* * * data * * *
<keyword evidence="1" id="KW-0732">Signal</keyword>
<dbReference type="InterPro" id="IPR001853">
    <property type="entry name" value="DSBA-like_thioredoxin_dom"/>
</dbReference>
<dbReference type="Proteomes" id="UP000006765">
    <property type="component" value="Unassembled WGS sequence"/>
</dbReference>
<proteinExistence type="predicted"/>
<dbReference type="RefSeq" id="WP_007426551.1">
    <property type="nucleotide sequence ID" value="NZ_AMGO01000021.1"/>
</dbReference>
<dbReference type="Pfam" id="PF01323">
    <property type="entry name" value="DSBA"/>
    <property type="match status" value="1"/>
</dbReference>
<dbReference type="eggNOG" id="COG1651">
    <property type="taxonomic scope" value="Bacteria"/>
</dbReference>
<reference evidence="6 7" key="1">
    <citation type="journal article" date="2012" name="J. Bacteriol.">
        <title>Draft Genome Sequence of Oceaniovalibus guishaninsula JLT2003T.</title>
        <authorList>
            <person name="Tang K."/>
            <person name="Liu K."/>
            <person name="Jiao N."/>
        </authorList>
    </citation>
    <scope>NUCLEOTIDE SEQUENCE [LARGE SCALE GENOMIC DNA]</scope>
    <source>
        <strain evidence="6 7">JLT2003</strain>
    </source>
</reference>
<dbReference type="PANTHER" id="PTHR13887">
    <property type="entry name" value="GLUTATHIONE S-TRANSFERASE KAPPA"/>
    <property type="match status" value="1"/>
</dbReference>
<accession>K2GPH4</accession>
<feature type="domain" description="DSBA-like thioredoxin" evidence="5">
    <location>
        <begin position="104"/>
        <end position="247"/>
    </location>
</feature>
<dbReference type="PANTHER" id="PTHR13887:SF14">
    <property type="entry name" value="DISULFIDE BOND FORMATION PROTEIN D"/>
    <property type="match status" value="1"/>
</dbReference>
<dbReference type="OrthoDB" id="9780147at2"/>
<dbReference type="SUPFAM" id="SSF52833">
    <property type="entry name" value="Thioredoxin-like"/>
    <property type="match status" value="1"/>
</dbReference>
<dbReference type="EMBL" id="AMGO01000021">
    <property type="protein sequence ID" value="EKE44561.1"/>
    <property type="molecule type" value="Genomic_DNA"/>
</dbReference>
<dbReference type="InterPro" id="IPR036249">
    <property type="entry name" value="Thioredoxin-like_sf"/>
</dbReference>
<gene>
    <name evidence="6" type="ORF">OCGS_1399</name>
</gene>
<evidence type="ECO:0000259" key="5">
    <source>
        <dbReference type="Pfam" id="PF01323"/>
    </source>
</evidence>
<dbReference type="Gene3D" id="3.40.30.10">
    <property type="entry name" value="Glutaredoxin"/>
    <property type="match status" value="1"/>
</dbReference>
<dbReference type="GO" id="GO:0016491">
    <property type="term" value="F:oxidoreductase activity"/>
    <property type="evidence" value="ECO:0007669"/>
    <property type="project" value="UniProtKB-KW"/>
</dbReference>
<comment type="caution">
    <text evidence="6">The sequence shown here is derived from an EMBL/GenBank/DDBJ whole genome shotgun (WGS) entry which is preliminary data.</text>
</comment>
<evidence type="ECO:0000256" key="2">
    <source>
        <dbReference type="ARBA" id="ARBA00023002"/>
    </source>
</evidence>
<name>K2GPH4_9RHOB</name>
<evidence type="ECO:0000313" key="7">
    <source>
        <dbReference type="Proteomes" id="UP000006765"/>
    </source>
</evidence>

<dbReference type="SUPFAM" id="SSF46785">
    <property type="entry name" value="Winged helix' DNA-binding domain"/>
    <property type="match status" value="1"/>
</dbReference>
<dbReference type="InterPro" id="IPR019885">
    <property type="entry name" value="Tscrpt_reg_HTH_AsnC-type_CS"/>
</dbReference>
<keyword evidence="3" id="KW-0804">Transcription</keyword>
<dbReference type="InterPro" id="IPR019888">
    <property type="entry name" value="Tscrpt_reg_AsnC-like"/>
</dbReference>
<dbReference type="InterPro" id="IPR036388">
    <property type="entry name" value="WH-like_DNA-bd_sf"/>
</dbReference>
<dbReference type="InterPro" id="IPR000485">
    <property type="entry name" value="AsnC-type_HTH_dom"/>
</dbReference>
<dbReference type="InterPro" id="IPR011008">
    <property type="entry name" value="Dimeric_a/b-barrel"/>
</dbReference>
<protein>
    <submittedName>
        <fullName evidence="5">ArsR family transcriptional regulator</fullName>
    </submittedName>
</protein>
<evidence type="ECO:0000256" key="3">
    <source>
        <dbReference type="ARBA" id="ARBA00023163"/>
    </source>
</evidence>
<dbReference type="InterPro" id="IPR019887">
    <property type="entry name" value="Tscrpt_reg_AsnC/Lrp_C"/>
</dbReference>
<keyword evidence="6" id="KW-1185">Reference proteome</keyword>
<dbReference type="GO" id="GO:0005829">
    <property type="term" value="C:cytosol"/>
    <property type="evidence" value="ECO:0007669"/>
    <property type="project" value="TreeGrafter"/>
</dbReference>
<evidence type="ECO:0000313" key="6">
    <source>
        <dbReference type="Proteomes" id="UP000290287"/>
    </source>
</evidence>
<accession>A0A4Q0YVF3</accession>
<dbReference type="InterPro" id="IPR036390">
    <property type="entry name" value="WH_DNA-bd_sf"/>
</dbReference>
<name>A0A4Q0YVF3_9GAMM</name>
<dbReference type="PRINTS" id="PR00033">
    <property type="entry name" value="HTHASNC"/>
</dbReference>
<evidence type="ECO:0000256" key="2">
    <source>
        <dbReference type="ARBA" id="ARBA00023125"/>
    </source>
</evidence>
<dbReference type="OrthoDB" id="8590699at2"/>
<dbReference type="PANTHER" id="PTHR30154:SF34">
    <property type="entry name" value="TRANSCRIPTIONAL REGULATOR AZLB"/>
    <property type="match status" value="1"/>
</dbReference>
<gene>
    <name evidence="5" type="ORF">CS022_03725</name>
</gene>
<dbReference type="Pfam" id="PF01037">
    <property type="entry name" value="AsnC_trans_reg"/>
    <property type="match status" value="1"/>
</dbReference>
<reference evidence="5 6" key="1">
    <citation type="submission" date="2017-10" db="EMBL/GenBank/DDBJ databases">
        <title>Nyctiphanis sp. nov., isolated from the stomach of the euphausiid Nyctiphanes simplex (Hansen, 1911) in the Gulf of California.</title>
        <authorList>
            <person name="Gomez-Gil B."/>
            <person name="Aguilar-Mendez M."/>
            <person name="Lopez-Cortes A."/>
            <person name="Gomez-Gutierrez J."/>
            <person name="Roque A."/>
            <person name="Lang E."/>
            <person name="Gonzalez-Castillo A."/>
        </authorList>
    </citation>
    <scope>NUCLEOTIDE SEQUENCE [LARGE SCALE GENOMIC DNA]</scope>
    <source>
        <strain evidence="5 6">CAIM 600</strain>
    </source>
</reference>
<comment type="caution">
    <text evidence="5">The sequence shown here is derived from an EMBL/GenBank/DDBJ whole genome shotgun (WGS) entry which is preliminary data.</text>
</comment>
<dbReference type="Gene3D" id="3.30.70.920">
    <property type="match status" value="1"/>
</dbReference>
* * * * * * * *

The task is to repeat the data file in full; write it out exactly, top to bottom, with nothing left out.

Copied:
<keyword evidence="1" id="KW-0732">Signal</keyword>
<dbReference type="InterPro" id="IPR001853">
    <property type="entry name" value="DSBA-like_thioredoxin_dom"/>
</dbReference>
<dbReference type="Proteomes" id="UP000006765">
    <property type="component" value="Unassembled WGS sequence"/>
</dbReference>
<proteinExistence type="predicted"/>
<dbReference type="RefSeq" id="WP_007426551.1">
    <property type="nucleotide sequence ID" value="NZ_AMGO01000021.1"/>
</dbReference>
<dbReference type="Pfam" id="PF01323">
    <property type="entry name" value="DSBA"/>
    <property type="match status" value="1"/>
</dbReference>
<dbReference type="eggNOG" id="COG1651">
    <property type="taxonomic scope" value="Bacteria"/>
</dbReference>
<reference evidence="6 7" key="1">
    <citation type="journal article" date="2012" name="J. Bacteriol.">
        <title>Draft Genome Sequence of Oceaniovalibus guishaninsula JLT2003T.</title>
        <authorList>
            <person name="Tang K."/>
            <person name="Liu K."/>
            <person name="Jiao N."/>
        </authorList>
    </citation>
    <scope>NUCLEOTIDE SEQUENCE [LARGE SCALE GENOMIC DNA]</scope>
    <source>
        <strain evidence="6 7">JLT2003</strain>
    </source>
</reference>
<dbReference type="PANTHER" id="PTHR13887">
    <property type="entry name" value="GLUTATHIONE S-TRANSFERASE KAPPA"/>
    <property type="match status" value="1"/>
</dbReference>
<accession>K2GPH4</accession>
<feature type="domain" description="DSBA-like thioredoxin" evidence="5">
    <location>
        <begin position="104"/>
        <end position="247"/>
    </location>
</feature>
<dbReference type="PANTHER" id="PTHR13887:SF14">
    <property type="entry name" value="DISULFIDE BOND FORMATION PROTEIN D"/>
    <property type="match status" value="1"/>
</dbReference>
<dbReference type="OrthoDB" id="9780147at2"/>
<dbReference type="SUPFAM" id="SSF52833">
    <property type="entry name" value="Thioredoxin-like"/>
    <property type="match status" value="1"/>
</dbReference>
<dbReference type="EMBL" id="AMGO01000021">
    <property type="protein sequence ID" value="EKE44561.1"/>
    <property type="molecule type" value="Genomic_DNA"/>
</dbReference>
<dbReference type="InterPro" id="IPR036249">
    <property type="entry name" value="Thioredoxin-like_sf"/>
</dbReference>
<gene>
    <name evidence="6" type="ORF">OCGS_1399</name>
</gene>
<evidence type="ECO:0000259" key="5">
    <source>
        <dbReference type="Pfam" id="PF01323"/>
    </source>
</evidence>
<dbReference type="Gene3D" id="3.40.30.10">
    <property type="entry name" value="Glutaredoxin"/>
    <property type="match status" value="1"/>
</dbReference>
<dbReference type="GO" id="GO:0016491">
    <property type="term" value="F:oxidoreductase activity"/>
    <property type="evidence" value="ECO:0007669"/>
    <property type="project" value="UniProtKB-KW"/>
</dbReference>
<comment type="caution">
    <text evidence="6">The sequence shown here is derived from an EMBL/GenBank/DDBJ whole genome shotgun (WGS) entry which is preliminary data.</text>
</comment>
<evidence type="ECO:0000256" key="2">
    <source>
        <dbReference type="ARBA" id="ARBA00023002"/>
    </source>
</evidence>
<name>K2GPH4_9RHOB</name>
<evidence type="ECO:0000313" key="7">
    <source>
        <dbReference type="Proteomes" id="UP000006765"/>
    </source>
</evidence>

<dbReference type="SUPFAM" id="SSF46785">
    <property type="entry name" value="Winged helix' DNA-binding domain"/>
    <property type="match status" value="1"/>
</dbReference>
<dbReference type="InterPro" id="IPR019885">
    <property type="entry name" value="Tscrpt_reg_HTH_AsnC-type_CS"/>
</dbReference>
<keyword evidence="3" id="KW-0804">Transcription</keyword>
<dbReference type="InterPro" id="IPR019888">
    <property type="entry name" value="Tscrpt_reg_AsnC-like"/>
</dbReference>
<dbReference type="InterPro" id="IPR036388">
    <property type="entry name" value="WH-like_DNA-bd_sf"/>
</dbReference>
<dbReference type="InterPro" id="IPR000485">
    <property type="entry name" value="AsnC-type_HTH_dom"/>
</dbReference>
<dbReference type="InterPro" id="IPR011008">
    <property type="entry name" value="Dimeric_a/b-barrel"/>
</dbReference>
<protein>
    <submittedName>
        <fullName evidence="5">ArsR family transcriptional regulator</fullName>
    </submittedName>
</protein>
<evidence type="ECO:0000256" key="3">
    <source>
        <dbReference type="ARBA" id="ARBA00023163"/>
    </source>
</evidence>
<dbReference type="InterPro" id="IPR019887">
    <property type="entry name" value="Tscrpt_reg_AsnC/Lrp_C"/>
</dbReference>
<keyword evidence="6" id="KW-1185">Reference proteome</keyword>
<dbReference type="GO" id="GO:0005829">
    <property type="term" value="C:cytosol"/>
    <property type="evidence" value="ECO:0007669"/>
    <property type="project" value="TreeGrafter"/>
</dbReference>
<evidence type="ECO:0000313" key="6">
    <source>
        <dbReference type="Proteomes" id="UP000290287"/>
    </source>
</evidence>
<accession>A0A4Q0YVF3</accession>
<dbReference type="InterPro" id="IPR036390">
    <property type="entry name" value="WH_DNA-bd_sf"/>
</dbReference>
<name>A0A4Q0YVF3_9GAMM</name>
<dbReference type="PRINTS" id="PR00033">
    <property type="entry name" value="HTHASNC"/>
</dbReference>
<evidence type="ECO:0000256" key="2">
    <source>
        <dbReference type="ARBA" id="ARBA00023125"/>
    </source>
</evidence>
<dbReference type="OrthoDB" id="8590699at2"/>
<dbReference type="PANTHER" id="PTHR30154:SF34">
    <property type="entry name" value="TRANSCRIPTIONAL REGULATOR AZLB"/>
    <property type="match status" value="1"/>
</dbReference>
<gene>
    <name evidence="5" type="ORF">CS022_03725</name>
</gene>
<dbReference type="Pfam" id="PF01037">
    <property type="entry name" value="AsnC_trans_reg"/>
    <property type="match status" value="1"/>
</dbReference>
<reference evidence="5 6" key="1">
    <citation type="submission" date="2017-10" db="EMBL/GenBank/DDBJ databases">
        <title>Nyctiphanis sp. nov., isolated from the stomach of the euphausiid Nyctiphanes simplex (Hansen, 1911) in the Gulf of California.</title>
        <authorList>
            <person name="Gomez-Gil B."/>
            <person name="Aguilar-Mendez M."/>
            <person name="Lopez-Cortes A."/>
            <person name="Gomez-Gutierrez J."/>
            <person name="Roque A."/>
            <person name="Lang E."/>
            <person name="Gonzalez-Castillo A."/>
        </authorList>
    </citation>
    <scope>NUCLEOTIDE SEQUENCE [LARGE SCALE GENOMIC DNA]</scope>
    <source>
        <strain evidence="5 6">CAIM 600</strain>
    </source>
</reference>
<comment type="caution">
    <text evidence="5">The sequence shown here is derived from an EMBL/GenBank/DDBJ whole genome shotgun (WGS) entry which is preliminary data.</text>
</comment>
<dbReference type="Gene3D" id="3.30.70.920">
    <property type="match status" value="1"/>
</dbReference>